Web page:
European audiences, on the other. A minimum harmonised approach also reduces the risk that could stem from possible Member States’ divergent approaches. Last but not least, it guarantees that EU online content regulation is grounded in the long-lasting recognition of Member States’ diverse media and cultural policies. The introduction of new rules for online disinformation, misinformation, malinformation and political advertising is also strongly supported by ERGA. So far online platforms have participated on a voluntary basis in the monitoring of the Code of Practice on Disinformation implementation. ERGA shares its concern about the willingness of the platforms to collect data in the nature and form requested by the NRAs. Within this context ERGA draws attention to its 2020 report ‘Assessment of Compliance with the Code of Practice commitments’ and the recommendations there. The opinion of the group is that it would be appropriate these proposals to be debated together with the DSA Package, including a co-regulatory mechanism, as well as online content platforms’ commitment to comply with clear reporting obligations, more harmonised procedures and suitable timeframes. In addition, ERGA considers that the role and the functions of the new European Digital Media Observatory should be more thoroughly explored.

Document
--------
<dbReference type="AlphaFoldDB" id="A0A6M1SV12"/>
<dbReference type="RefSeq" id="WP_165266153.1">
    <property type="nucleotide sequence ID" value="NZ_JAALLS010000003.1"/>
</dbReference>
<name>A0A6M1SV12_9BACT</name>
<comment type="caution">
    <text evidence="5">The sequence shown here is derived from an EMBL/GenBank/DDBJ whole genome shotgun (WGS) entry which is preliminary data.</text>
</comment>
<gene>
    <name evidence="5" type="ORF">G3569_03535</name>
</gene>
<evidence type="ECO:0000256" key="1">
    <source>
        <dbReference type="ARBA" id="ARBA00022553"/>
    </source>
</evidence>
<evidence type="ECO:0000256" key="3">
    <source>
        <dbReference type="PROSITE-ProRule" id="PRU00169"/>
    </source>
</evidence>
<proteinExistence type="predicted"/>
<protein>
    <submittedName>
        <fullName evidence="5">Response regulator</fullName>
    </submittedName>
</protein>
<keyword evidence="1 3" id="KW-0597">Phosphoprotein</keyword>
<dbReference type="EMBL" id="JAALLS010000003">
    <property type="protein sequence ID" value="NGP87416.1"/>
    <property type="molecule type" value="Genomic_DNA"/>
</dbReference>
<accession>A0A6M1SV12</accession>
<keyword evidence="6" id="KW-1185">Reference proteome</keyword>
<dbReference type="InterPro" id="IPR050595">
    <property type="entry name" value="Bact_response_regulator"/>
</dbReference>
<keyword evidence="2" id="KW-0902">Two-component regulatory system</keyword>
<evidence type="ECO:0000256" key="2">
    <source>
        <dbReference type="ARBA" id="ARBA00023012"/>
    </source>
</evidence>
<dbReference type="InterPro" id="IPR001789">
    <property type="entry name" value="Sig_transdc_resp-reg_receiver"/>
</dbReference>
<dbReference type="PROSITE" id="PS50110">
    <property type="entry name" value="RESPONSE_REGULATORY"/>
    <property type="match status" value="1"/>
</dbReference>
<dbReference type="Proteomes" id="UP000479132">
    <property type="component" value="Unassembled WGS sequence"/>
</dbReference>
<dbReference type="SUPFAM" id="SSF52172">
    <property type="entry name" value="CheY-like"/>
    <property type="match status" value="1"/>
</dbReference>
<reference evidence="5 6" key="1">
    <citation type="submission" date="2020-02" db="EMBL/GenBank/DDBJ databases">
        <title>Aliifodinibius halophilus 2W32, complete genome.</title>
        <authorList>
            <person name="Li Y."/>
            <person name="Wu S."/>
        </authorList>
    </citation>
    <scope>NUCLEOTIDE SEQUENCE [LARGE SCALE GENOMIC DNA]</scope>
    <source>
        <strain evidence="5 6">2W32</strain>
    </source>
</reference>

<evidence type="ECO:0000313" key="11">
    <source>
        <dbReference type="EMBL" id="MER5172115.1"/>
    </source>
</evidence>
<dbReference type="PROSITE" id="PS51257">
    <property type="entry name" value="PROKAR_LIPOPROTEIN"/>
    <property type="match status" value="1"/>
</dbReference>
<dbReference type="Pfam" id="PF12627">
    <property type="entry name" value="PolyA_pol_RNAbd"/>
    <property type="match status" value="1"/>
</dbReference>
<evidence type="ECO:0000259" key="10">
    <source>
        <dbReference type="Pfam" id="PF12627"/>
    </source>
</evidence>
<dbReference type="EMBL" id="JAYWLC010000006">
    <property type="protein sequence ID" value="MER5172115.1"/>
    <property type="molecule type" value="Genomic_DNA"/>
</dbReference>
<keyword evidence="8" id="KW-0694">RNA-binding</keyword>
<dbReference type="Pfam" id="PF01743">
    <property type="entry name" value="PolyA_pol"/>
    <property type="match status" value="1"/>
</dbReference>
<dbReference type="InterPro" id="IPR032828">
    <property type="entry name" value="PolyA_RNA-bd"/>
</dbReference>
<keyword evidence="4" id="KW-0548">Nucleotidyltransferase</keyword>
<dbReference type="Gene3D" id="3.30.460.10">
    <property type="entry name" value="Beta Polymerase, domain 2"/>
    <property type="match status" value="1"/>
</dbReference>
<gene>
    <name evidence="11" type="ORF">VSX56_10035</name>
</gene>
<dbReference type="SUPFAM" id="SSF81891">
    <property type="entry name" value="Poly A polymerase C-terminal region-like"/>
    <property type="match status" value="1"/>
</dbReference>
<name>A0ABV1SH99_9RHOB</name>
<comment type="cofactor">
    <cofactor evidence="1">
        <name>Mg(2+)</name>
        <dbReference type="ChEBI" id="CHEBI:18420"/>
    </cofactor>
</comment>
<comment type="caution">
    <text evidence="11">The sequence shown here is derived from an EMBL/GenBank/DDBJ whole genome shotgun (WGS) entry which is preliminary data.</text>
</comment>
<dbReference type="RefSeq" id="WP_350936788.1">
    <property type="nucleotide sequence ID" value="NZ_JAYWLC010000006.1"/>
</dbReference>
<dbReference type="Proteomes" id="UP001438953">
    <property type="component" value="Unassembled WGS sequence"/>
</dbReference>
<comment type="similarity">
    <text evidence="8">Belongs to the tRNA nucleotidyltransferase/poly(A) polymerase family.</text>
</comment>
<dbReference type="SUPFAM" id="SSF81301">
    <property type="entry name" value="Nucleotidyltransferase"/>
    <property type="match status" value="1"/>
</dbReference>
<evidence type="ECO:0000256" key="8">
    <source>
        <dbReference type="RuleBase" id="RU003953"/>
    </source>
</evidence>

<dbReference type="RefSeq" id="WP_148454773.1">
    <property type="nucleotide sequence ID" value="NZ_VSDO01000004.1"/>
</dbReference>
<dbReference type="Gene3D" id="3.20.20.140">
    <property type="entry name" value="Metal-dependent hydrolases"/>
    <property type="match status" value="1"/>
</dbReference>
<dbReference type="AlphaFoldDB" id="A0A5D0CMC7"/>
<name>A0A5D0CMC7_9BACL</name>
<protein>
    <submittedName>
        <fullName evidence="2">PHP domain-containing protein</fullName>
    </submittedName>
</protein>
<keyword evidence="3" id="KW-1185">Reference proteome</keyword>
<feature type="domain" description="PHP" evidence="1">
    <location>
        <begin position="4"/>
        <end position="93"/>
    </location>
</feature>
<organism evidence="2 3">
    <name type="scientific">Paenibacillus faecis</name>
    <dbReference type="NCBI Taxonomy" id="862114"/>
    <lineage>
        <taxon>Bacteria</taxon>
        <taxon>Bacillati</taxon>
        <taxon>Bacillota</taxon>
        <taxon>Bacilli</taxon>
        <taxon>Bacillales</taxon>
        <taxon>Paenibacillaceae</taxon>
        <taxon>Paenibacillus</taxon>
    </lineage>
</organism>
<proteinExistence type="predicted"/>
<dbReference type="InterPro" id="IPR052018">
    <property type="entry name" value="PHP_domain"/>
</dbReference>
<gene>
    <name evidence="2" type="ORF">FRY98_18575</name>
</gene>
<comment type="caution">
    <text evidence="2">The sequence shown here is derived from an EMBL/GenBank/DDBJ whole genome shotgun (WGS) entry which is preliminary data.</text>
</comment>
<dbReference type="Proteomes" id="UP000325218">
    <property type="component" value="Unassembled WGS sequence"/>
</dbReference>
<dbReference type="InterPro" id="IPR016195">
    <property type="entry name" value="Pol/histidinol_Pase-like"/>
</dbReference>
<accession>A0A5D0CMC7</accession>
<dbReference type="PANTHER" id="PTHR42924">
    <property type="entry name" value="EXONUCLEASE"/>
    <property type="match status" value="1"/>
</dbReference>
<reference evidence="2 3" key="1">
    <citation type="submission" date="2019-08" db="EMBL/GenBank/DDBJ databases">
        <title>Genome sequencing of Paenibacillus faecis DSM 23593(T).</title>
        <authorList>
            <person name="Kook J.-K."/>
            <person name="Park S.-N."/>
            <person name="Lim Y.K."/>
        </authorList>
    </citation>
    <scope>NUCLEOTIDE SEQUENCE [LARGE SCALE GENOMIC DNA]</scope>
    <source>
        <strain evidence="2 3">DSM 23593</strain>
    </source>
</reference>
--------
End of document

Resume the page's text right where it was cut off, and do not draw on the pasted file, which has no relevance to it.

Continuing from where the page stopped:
In order to cope with their new obligations the NRAs’ compliance and enforcement powers should be underpinned by a series of explicitly stated principles. In the new regulatory context effectiveness (i.e. to facilitate an effective regulatory response and act as a deterrent to future breaches of statute); proportionality (i.e. to act proportionately, particularly having regard to the wider objectives of the regulator in promoting freedom of expression); flexibility (i.e. to facilitate an appropriate range of responses, tailored to the specific circumstances of a breach, as well as the nature of the content and platform upon which the content is carried); risk-based approach (i.e.to ensure that regulatory actions are targeted at content likely to have greatest impact or cause most harm); evidence-based approach (i.e. to ensure the regulator’s response is underpinned by a credible evidence base); and cooperation (i.e. to co-operate and regularly engage with online content platforms, in addressing issues in a timely manner) merit particular focus.
In light of the above, extra administrative competences for NRAs such as the power to compel regulated entities to submit reports and statements of commitments in respect of their legal obligations; the power to compel regulated entities to adhere to statutory recommendations and/or to supply a compliance plan of action; the power to request the supply of data and information in a format specified by the regulator; the power to issue public findings and recommendations arising from the regulator’s compliance activities and from an inspection, investigation or audit; the power to issue notifications, warning notices and final warning notices to services in relation to failures of compliance and the power to seek injunctive relief to enforce the notices of the regulator; the power to issue administrative fines, etc. could also be envisaged.
Compiled by Media 21 Foundation (Link)